Mulch Improves Garden Beds
Mulch is a gardening mainstay because it protects and nurtures plants while improving the look of many landscapes. Plants need different types of mulches depending on the season.
There are many materials to pick among: bark chips, shredded bark, salt hay, shredded wood in natural colors or dyed (usually black, brown or red), gravel, shredded recycled rubber from tires, shells, pine needles and peat moss. You can even use ground corn cobs, cocoa mulch (unhealthy for dogs), or licorice root, which is a rare find, but very fluffy, dark and handsome.
I suggest avoiding stone as mulch on planting beds because of the difficulty of getting to the earth. You can't work compost into soil with a rock coating over the surface, so plants are deprived of the ongoing replenishment of organic material. And because organic material is the most difficult element to retain in the soil, you want to be able to add more.
Because it doesn't decay, though, ornamental stone mulch is helpful for covering problem areas such as compacted soil resulting from heavy foot traffic. It can also provide color in the garden when used in grays, tans, pinks, reds, blues, browns or shades of black, and is available in sizes ranging from pea-sized to three to four inches in diameter. Blow off leaves and debris when it gets dirty and freshen with new stone. If you choose this maintenance technique, start with a fairly thin layer, one inch or less, because the depth will increase over the years as you add fresh stones. Be sure to lay the rock over a strong, porous, nonwoven landscape fabric.
To mulch with biodegradable materials, try newspaper two to three sheets thick. This recycles paper and replaces landscape fabric. The Washington Post, for example, is considered 99.9 percent biodegradable. The ink is carbon black-based and safe, and the color inks are soy based. When paper decays, it can be tilled into the soil. Use this process when preparing beds for planting in spring. Lay an inch or two of compost or leaf mold over the newspaper to hold it in place and speed its decay.
For winter, compost is excellent mulch, as are the leaves that fall into the bed, as long as they aren't piled too thick. Leaf mold (partially composted leaves) is good winter mulch, too. It is best composted for a season so it can decay, but you can chop stems and leaves with a string trimmer, or rotary mower on its highest setting, and let the material decay where it falls. The leaves that drop are some of the best nutrients for the plants that grow under them.
So, should you mulch your plant beds? Yes. Does all mulch offer the same value? No.
Shredded wood and bark mulches can mat together, repelling water and discouraging air circulation to the roots of plants. They can, however, protect the roots and stems that are tender to freezing temperatures. Organic mulch can be laid over stems of tender plants, such as roses, as high as it will pile -- 12 inches or more, provided it is removed before growth begins in spring. And a two- to four-inch covering of mulch will offer winter protection for tender bulbs and perennials.
The most beneficial material would be utilitarian organic mulch to condition the soil as water and air percolate through it. This should be partially to fully decomposed so it doesn't mat together, inhibiting percolation of water and circulation of air. This can be done anytime the weather is pleasant and soil isn't frozen or soggy. Rich, friable, composted organic mulches condition the earth as organisms in the soil break them down.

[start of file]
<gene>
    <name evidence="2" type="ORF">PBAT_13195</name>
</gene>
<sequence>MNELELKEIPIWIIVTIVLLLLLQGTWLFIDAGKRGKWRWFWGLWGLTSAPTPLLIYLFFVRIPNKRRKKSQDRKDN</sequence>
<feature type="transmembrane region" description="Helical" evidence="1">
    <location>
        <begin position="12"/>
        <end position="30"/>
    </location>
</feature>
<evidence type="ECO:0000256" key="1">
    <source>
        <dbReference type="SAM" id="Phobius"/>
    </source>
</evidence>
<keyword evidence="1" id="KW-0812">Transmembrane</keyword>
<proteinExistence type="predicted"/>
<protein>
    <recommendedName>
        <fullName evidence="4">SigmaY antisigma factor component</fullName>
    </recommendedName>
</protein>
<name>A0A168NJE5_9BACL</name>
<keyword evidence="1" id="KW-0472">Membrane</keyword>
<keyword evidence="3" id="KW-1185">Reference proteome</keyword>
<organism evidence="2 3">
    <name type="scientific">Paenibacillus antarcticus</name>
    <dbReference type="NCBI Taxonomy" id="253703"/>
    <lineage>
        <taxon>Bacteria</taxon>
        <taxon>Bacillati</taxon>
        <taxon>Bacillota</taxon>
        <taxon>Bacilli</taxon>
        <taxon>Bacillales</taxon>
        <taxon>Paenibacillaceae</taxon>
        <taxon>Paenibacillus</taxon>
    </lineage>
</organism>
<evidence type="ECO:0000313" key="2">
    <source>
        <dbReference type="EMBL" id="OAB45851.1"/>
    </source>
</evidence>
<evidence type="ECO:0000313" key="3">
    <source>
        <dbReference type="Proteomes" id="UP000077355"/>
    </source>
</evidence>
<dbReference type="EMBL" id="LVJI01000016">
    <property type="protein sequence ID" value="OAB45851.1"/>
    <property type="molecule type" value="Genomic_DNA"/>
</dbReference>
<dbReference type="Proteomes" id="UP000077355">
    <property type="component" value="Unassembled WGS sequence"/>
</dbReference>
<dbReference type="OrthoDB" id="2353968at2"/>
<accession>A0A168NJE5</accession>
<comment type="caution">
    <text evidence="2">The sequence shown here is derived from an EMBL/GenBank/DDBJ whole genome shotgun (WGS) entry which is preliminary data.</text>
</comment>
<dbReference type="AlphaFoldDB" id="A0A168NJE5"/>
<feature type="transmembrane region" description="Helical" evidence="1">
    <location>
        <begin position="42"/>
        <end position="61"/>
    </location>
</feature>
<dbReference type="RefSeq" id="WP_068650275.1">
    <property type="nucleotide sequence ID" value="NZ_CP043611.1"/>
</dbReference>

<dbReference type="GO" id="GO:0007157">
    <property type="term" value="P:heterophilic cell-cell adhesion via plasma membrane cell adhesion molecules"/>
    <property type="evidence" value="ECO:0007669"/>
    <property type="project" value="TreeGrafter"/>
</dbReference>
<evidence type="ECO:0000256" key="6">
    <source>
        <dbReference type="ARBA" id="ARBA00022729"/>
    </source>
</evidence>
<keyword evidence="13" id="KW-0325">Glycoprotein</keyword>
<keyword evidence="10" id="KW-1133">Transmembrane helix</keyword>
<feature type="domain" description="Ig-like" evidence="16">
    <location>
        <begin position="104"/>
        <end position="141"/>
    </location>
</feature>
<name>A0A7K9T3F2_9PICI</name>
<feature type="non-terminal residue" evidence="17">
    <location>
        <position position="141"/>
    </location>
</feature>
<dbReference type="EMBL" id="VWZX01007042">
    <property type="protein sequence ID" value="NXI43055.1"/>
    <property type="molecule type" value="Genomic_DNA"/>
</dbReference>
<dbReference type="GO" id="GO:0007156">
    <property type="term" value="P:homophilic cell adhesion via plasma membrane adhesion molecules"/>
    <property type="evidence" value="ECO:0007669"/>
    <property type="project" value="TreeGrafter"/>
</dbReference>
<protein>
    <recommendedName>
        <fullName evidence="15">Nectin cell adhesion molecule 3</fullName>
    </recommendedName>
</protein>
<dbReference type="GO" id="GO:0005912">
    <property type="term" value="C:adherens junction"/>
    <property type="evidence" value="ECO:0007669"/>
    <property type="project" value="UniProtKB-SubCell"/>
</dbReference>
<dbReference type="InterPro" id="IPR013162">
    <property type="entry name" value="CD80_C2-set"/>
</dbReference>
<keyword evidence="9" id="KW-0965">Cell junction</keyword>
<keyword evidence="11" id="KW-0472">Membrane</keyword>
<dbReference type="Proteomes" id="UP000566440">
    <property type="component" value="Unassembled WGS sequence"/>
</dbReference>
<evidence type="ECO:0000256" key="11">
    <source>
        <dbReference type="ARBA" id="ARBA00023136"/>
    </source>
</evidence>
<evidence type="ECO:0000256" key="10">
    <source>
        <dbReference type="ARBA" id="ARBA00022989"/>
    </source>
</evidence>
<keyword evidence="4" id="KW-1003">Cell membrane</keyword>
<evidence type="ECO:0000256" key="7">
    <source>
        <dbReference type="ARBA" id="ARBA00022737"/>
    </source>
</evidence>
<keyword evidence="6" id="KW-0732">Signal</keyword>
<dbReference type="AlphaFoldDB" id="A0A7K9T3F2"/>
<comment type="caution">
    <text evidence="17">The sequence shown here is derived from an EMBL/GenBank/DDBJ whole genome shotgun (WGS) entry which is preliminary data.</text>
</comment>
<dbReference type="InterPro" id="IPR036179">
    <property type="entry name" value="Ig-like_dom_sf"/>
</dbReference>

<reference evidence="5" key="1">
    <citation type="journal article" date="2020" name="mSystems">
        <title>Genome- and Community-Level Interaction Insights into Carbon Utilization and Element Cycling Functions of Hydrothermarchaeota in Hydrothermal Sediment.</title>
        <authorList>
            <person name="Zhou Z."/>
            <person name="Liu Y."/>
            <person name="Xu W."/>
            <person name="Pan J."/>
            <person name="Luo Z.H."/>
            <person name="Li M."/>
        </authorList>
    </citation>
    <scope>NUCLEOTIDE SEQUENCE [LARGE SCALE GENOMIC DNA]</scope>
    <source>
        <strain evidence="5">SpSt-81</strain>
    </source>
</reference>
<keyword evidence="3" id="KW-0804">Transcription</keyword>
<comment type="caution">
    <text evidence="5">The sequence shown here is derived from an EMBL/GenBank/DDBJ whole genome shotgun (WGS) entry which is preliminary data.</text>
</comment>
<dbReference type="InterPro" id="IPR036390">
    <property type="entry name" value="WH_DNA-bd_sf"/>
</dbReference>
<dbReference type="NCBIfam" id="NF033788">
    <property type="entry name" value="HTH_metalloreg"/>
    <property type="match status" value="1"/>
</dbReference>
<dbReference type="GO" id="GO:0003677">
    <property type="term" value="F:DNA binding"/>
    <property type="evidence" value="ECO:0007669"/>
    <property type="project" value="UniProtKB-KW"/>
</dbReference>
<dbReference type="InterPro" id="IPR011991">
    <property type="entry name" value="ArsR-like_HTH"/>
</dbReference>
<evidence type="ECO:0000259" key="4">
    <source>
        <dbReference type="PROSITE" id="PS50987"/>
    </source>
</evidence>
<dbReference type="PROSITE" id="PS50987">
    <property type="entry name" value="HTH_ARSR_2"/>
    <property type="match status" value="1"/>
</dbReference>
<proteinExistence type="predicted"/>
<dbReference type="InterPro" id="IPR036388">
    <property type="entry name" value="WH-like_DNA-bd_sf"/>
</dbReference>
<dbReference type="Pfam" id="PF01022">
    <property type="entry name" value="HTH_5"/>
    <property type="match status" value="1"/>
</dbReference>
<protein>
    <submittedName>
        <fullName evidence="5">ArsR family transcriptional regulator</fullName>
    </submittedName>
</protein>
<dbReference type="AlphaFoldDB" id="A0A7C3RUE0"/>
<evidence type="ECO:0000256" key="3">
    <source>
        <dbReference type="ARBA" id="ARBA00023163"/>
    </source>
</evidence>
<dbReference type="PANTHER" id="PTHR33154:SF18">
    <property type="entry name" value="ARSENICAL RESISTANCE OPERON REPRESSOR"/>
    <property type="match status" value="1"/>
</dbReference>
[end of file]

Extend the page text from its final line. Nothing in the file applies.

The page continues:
Leaf mold and compost are easy to get in this region, which has lots of leaves to grind and compost. If there aren't enough leaves for all the planting beds, supplement them with Leafgro. It is a rich, dark mulch made entirely of composted leaves. These materials will enrich the soil as they work their way into the beds.
Compost helps discourage many root rot diseases and drainage problems. When the soil isn't frozen, digging liberal amounts of compost into the earth around a plant's roots applies compost as fertilizer, adds moisture-holding ability and improves aeration.
Where the soil is bare and lacks plants or roots, you can mulch the soil by digging three inches of compost on the surface into eight to 10 inches of dirt. That is winter mulching that will pay off next summer.
Another practice for incorporating compost around an already installed plant is called vertical mulching. Dig holes with a manual posthole digger or excavate a trench six inches wide and eight to 10 inches deep around the outside branch spread (drip line) of a plant. Fill the holes or trench with compost. The deeper you vertically mulch, the better.
There are other options for mulch that can be used now to enrich the soil for spring. These can be incorporated into the soil as nutrients. Annual rye or hairy vetch planted now can be dug under in spring. Other options are mychorrizae, animal manure from the zoo, stable or barn (be sure to compost horse manure), and seaweed or fish-based products, which are considered to be some of the most nutrient-rich, natural growth stimulants you can use in your garden.
Do this preparation in winter during temperate weather when conditions aren't soggy, and the organic material will be in the bed ready to be cultivated or dug into the soil in spring.
A good ornamental mulch to use during the growing season is two to three inches of leaf or garden compost with about a one-inch veneer of any organic mulch that you think is aesthetically pleasing. This way you achieve multiple benefits: nutrient production, moisture holding, soil conditioning, weed control -- and good looks.
Joel M. Lerner is president of Environmental Design in Capitol View Park, Md. E-mail or contact him through his Web site, www.gardenlerner.com.